Georgia leads in lawsuit to overturn EPA clean water rule

Georgia and eight other states filed a federal lawsuit against the Obama administration’s new clean water rule Tuesday, part of a nationwide charge that could wind up in the U.S. Supreme Court.

Filed in federal court in the Southern District of Georgia and led by state Attorney General Sam Olens, the suit seeks to toss out a new regulation by the Environmental Protection Agency and the U.S. Army Corps of Engineers that would allow the government to regulate tributaries to rivers and streams under the Clean Water Act.

The advocacy group Environment Georgia calculated that 39,986 miles of Georgia streams — 57 percent — would now come under the purview of the two agencies, meaning people and businesses would need to obtain federal permits to fill the streams or pollute them.

Long-standing farming exemptions would remain, but farm and industry organizations have aggressively fought the rule — along with Republicans in Congress. The agencies released the final rule in late May.

The group of attorneys general in Georgia's suit is all Republican, except Kentucky Democrat Jack Conway, who is running for governor of the conservative-leaning state. The move comes one day after the Supreme Court ruled against the EPA on a clean air rule, saying the agency did not properly take industry costs into account.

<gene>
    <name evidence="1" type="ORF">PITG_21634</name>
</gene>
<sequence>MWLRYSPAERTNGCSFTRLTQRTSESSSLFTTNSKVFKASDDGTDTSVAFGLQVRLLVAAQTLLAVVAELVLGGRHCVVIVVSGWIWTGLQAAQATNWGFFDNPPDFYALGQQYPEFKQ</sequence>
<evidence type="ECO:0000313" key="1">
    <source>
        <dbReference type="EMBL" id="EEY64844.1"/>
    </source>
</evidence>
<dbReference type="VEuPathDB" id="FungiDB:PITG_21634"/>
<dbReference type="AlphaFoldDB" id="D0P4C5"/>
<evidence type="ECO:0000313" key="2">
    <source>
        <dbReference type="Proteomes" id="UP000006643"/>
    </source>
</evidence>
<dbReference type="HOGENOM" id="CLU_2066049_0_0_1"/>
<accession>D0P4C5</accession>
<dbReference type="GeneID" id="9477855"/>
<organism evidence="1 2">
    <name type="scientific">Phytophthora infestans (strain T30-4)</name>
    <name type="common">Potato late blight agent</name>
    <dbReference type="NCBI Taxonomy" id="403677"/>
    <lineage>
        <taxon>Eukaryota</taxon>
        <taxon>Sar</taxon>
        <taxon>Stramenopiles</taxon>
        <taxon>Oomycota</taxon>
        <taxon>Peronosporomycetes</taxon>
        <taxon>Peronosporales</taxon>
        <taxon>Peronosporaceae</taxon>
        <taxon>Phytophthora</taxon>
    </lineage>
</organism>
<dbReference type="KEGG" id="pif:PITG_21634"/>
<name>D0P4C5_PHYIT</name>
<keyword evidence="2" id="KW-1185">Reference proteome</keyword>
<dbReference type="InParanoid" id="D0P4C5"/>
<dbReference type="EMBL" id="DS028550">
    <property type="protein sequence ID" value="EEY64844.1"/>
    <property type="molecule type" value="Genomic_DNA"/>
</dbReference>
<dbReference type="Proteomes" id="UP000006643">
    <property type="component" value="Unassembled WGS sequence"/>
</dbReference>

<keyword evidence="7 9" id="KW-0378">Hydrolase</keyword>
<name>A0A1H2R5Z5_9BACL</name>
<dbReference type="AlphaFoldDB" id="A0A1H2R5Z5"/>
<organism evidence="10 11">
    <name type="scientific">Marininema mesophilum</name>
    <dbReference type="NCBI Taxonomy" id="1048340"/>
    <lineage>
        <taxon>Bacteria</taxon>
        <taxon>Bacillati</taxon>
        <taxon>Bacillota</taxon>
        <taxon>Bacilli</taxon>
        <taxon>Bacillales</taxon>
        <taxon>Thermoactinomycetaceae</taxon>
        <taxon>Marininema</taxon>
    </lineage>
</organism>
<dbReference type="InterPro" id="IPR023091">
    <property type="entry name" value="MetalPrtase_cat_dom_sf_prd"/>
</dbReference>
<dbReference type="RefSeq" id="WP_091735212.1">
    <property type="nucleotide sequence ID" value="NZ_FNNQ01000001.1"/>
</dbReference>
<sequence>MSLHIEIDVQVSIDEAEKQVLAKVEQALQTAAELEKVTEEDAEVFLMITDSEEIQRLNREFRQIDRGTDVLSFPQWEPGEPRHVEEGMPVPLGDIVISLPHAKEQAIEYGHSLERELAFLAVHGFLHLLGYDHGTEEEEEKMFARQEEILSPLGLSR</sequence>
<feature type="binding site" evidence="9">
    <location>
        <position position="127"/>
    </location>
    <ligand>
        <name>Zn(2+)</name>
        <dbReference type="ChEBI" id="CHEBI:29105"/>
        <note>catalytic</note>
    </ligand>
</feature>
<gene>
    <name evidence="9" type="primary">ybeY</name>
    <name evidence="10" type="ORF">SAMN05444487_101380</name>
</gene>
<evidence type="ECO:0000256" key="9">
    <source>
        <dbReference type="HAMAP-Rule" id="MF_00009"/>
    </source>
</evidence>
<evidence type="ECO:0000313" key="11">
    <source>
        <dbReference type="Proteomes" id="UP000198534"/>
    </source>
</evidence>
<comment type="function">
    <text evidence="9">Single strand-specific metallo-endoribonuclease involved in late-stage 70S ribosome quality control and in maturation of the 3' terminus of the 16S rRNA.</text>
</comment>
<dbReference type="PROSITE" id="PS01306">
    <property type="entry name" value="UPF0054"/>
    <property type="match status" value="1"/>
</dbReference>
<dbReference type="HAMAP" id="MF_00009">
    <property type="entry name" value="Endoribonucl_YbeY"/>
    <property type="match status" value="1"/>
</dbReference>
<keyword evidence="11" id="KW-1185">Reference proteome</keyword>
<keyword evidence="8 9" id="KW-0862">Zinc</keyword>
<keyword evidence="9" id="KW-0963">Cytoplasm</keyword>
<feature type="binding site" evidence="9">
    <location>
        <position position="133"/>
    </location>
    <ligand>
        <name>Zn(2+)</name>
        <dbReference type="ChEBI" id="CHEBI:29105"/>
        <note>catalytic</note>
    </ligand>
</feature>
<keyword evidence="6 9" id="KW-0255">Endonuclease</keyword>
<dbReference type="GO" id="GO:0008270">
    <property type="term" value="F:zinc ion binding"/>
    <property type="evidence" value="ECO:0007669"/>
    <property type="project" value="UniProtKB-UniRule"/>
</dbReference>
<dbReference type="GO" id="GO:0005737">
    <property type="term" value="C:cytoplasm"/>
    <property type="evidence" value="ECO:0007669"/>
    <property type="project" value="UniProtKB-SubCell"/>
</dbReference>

An additional 18 states have challenged the rule with lawsuits in Texas, Ohio and North Dakota.

Georgia's suit claims the water rule is "an attempt by two agencies of the federal government to usurp the States' primary responsibility for the management, protection, and care of intrastate waters and lands."

The Clean Water Act allows the government to limit pollution in “navigable” waterways. The Obama administration says because tributaries feed into these waterways, they, too, should be protected from pollution.

“Clean water is critical to our livelihoods and the vitality of Georgia’s communities,” Environment Georgia Director Jennette Gayer said in a statement.

“EPA’s Clean Water Rule helps to make sure Georgians have access to the clean water they need for drinking, commerce and recreation. Since the rule restores protections to streams and other waterways that have historically been protected by the Clean Water Act, it is hard to understand the Attorney General’s prediction of ‘dire consequences.’ ”